70 countries worldwide have taken part in Good Deeds Day. Here’s the story and mission of the global annual event:Scroll Down
Good Deeds Day is an annual tradition of good deeds. All over the world, hundreds of thousands choose to volunteer and help others, putting into practice the simple idea that every single person can do something good, be it large or small, to improve the lives of others and positively change the world.
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Good Deeds Day was initiated in 2007 by businesswoman and philanthropist, Shari Arison, and launched and organized by Ruach Tova (NGO), a part of The Ted Arison Family Foundation, the philanthropic arm of the Arison Group. "I believe that if people will think good, speak good and do good, the circles of goodness will grow in the world. Good Deeds Day has become the leading day of giving and this year individuals, school children, students, soldiers and employees from many businesses are joining in for the annual Good Deeds Day with the aim of doing a good deed for others," says Shari Arison.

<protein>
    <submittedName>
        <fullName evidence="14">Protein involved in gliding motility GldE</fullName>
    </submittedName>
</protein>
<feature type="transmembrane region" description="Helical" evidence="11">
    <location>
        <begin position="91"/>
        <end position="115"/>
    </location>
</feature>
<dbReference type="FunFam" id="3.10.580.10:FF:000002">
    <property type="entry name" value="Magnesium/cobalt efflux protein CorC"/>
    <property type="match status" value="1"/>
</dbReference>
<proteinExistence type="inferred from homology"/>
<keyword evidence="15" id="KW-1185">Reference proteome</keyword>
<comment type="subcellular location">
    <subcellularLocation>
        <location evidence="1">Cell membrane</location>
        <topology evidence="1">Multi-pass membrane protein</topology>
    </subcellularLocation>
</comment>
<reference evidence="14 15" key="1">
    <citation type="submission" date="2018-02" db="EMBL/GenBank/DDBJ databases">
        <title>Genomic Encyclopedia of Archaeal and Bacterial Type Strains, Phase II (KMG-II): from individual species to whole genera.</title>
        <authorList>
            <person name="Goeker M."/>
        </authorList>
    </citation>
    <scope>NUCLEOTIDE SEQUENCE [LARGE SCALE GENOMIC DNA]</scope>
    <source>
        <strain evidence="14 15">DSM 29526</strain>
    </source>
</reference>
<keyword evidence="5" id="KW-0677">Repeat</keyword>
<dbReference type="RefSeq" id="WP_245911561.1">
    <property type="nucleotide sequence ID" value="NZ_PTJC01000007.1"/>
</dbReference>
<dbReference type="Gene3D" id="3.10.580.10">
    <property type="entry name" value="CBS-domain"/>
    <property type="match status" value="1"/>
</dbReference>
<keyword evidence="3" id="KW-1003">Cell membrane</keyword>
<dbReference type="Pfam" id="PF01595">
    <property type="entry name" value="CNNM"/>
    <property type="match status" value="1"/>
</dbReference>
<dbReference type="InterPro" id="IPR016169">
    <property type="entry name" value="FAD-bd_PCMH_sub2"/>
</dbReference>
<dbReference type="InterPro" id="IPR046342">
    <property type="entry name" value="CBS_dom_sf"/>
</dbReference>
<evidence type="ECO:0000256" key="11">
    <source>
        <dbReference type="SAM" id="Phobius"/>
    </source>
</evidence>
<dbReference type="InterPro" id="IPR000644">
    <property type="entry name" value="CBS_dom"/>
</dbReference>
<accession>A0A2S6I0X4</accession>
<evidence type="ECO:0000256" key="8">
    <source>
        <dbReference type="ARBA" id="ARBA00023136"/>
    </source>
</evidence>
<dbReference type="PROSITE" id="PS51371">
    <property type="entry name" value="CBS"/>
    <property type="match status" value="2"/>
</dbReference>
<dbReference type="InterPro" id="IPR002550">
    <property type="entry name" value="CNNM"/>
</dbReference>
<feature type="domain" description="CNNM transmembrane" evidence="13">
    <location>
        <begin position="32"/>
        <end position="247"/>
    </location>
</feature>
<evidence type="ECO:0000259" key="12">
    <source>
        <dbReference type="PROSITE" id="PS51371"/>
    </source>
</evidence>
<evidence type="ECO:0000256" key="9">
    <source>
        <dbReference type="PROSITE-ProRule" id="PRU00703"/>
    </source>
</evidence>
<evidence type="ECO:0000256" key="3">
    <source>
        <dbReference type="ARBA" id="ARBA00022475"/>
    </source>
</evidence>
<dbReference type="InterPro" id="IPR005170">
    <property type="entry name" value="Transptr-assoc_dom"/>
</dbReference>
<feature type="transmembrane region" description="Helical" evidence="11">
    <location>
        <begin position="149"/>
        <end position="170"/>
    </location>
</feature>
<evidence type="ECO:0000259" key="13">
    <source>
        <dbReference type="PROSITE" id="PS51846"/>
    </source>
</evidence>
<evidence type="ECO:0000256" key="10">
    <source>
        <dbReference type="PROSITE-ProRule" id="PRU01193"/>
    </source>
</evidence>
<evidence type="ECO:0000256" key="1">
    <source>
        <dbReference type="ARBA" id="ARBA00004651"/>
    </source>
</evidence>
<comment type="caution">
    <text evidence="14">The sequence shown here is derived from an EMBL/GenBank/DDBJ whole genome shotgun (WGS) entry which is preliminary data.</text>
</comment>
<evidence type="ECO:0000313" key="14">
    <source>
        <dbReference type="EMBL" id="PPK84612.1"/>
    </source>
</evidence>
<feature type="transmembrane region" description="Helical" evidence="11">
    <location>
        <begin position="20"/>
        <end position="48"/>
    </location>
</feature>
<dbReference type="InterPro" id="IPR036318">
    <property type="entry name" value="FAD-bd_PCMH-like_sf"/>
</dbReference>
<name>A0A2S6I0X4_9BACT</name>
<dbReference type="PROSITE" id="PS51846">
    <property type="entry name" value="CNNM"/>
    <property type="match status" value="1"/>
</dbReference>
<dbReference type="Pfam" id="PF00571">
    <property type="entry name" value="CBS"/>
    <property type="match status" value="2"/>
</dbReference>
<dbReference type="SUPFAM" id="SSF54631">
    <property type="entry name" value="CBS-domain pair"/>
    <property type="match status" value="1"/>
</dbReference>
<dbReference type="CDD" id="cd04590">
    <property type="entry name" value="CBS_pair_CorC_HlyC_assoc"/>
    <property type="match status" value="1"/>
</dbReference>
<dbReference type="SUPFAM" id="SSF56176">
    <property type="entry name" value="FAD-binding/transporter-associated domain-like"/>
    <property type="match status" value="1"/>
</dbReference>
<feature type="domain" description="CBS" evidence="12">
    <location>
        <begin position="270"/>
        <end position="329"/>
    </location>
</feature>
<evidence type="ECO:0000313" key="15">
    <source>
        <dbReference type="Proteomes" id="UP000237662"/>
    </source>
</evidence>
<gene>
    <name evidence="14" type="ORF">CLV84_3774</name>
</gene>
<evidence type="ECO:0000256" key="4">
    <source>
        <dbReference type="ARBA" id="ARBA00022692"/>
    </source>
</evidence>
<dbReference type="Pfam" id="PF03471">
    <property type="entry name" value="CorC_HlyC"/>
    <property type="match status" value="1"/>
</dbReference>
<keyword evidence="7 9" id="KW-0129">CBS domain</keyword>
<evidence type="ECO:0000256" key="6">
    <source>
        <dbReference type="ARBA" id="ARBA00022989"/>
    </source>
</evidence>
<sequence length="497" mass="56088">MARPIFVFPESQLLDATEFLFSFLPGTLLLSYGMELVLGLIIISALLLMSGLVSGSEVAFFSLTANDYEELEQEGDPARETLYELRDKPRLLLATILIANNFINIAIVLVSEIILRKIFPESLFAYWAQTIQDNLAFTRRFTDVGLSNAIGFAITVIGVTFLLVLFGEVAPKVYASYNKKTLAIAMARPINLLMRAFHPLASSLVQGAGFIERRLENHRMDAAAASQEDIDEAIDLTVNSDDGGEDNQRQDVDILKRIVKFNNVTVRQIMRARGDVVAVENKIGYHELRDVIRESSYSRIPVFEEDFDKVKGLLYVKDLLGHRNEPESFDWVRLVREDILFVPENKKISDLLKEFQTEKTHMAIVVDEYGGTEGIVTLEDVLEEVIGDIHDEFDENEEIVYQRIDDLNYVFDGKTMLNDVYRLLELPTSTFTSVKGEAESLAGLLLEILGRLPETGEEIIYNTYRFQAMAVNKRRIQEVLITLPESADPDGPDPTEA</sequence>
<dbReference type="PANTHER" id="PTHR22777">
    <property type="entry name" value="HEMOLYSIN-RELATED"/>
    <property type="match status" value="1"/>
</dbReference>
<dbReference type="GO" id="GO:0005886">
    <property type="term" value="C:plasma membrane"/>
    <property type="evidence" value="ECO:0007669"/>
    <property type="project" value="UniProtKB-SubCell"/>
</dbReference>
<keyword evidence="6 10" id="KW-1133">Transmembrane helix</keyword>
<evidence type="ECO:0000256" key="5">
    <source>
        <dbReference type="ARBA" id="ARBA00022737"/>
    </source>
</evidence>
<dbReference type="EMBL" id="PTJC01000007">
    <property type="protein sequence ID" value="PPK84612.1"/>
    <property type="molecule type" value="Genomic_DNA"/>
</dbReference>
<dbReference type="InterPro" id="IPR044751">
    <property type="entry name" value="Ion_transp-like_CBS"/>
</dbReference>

Good Deeds Day is taking over the world!
Since its launch in 2007, this annual tradition of good has grown from 7,000 participants in 2007 in Israel to almost 1 million in 2015. Going global in 2011 with 10 international cities, including many in the USA, Good Deeds Day began uniting people all over the world. In 2012, we reached Europe and teamed up with MTV Global for a six-week-campaign on its online and TV platforms, exposing the message to 24 million viewers around the world. In 2013, 16,000 volunteers from 50 countries took part in hundreds of projects, including a kick off with ABC Network in NYC. Next, Good Deeds Day doubled in reach in 2014, partnering for the second year in a row with ABC Network NYC, and collaborating with leading volunteer organizations as part of a grand scale campaign involving TV, radio, and social media. 500,000 people took part in Israel and some 35,000 globally.
Good Deeds Day continued to gain momentum and held its largest day yet on March 15, 2015. 930,000 participants from 70 countries took part in 11,000 projects, totaling over three million hours of service.